ISSN 1470-3947 (print) | ISSN 1479-6848 (online)

Endocrine Abstracts (2008) 16 OC5.2

The T222P mutation of the LGR8 gene is not causative for cryptorchidism

Francesca Nuti1, Eliana Marinari1, Edit Erdei2, Manal El Hamshari3, Mirna Guadalupe Echavarria4, Elisabet Ars4, Giancarlo Balercia5, Miklos Merksz6, Kamal Zaki Mahmoud Shaeer7, Eduard Ruiz Castane4, Gianni Forti1 & Csilla Krausz1

1Andrology Unit, Department of Clinical Physiopathology, University of Florence, Florence, Italy; 2Andrology-Urology Division, National Health Center, Budapest, Hungary; 3Genetic Engineering and Biotechnology Institute, Menufiya University, Menufiya, Egypt; 4Andrology Service, Fundacio Puigvert, Barcelona, Spain; 5Division of Endocrinology, Institute of Internal Medicine, Polytechnic University of Marche, Ancona, Italy; 6Department of Paediatric Urology, Heim Pál Childrens Hospital, Budapest, Hungary; 7Faculty of Medicine, Cairo University, Cairo, Egypt.

Introduction: INSL3 and its receptor LGR8, are essential for the first phase of testicular descent. Homozygous loss of either of the two genes in mice leads to cryptorchidism. Even though mutations in both homologous human genes are not a common cause of cryptorchidism. To date, only one missense mutation at codon 222 (T222P) of the LGR8 gene has been proposed as causative mutation for cryptorchidism. This conclusion was based on both functional in vitro studies and the lack of mutation in a large group of controls. The geographic origin of the mutation carriers suggested a founder effect in the Mediterranean area.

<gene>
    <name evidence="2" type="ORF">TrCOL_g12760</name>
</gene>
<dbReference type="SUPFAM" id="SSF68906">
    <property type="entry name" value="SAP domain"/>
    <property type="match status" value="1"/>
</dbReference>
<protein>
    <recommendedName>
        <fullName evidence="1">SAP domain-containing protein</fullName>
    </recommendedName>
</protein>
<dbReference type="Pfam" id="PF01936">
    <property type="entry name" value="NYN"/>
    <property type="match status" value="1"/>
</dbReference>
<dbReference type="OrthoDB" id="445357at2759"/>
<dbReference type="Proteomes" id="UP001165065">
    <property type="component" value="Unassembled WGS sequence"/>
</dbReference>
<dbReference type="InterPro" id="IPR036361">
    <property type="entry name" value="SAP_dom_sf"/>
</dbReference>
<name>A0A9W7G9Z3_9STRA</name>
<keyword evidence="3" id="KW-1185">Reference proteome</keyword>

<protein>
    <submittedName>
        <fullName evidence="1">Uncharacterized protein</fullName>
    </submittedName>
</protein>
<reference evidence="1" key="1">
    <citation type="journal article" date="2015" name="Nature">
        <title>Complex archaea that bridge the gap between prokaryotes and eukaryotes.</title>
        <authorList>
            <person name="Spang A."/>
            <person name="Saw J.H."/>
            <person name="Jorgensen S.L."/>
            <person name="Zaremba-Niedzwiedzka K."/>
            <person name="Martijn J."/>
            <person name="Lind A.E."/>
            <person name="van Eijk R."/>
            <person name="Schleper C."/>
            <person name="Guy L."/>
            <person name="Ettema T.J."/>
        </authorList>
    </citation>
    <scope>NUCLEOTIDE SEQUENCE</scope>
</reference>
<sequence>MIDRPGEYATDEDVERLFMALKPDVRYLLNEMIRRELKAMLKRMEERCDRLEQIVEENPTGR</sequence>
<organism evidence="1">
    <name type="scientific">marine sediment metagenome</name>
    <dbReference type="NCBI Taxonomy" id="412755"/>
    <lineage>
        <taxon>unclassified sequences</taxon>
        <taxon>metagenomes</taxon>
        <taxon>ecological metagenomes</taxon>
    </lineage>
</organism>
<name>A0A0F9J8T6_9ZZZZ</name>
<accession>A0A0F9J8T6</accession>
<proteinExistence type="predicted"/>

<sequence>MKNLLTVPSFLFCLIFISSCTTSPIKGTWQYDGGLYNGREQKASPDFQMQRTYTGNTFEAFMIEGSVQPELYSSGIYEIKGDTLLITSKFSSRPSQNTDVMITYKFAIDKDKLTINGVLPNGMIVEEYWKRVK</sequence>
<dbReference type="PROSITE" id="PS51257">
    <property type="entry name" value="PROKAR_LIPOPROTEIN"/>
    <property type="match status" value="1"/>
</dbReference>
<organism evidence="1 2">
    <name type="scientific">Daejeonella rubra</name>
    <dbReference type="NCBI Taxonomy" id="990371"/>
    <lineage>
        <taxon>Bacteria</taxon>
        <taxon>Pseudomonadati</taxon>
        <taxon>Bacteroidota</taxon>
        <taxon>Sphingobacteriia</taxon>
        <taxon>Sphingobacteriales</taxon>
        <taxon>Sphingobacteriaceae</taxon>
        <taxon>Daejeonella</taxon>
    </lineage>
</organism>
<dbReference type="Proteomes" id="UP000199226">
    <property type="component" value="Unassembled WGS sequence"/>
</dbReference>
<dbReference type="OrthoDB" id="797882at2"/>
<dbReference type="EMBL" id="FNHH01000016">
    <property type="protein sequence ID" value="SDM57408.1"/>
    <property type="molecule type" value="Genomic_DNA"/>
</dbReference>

Objectives: We sought to define the frequency of the T222P mutation in four different countries in order to assess whether the screening for this mutation could be of use as a diagnostic genetic test.

Materials and methods: A total of 822 subjects (359 with a history of cryptorchidism and 463 controls) from Italy, Spain, Hungary and Egypt were genotyped for the T222P mutation by direct sequencing.

Results: The phenotypic expression of the mutation included also normal testicular descent. The mutation frequency was not significantly different in cryptorchid patients versus non cryptorchid controls (3.6 vs 1.7%). No significant geographic differences were observed in mutation frequencies. The haplotype analysis allowed to predict three distinct haplotypes i.e. three possible mutation events.

Conclusions: Our results suggest that the T222P mutation cannot be considered neither causative nor susceptibility factor for cryptorchidism. A true causative mutation in the LGR8 gene remains still to be identified.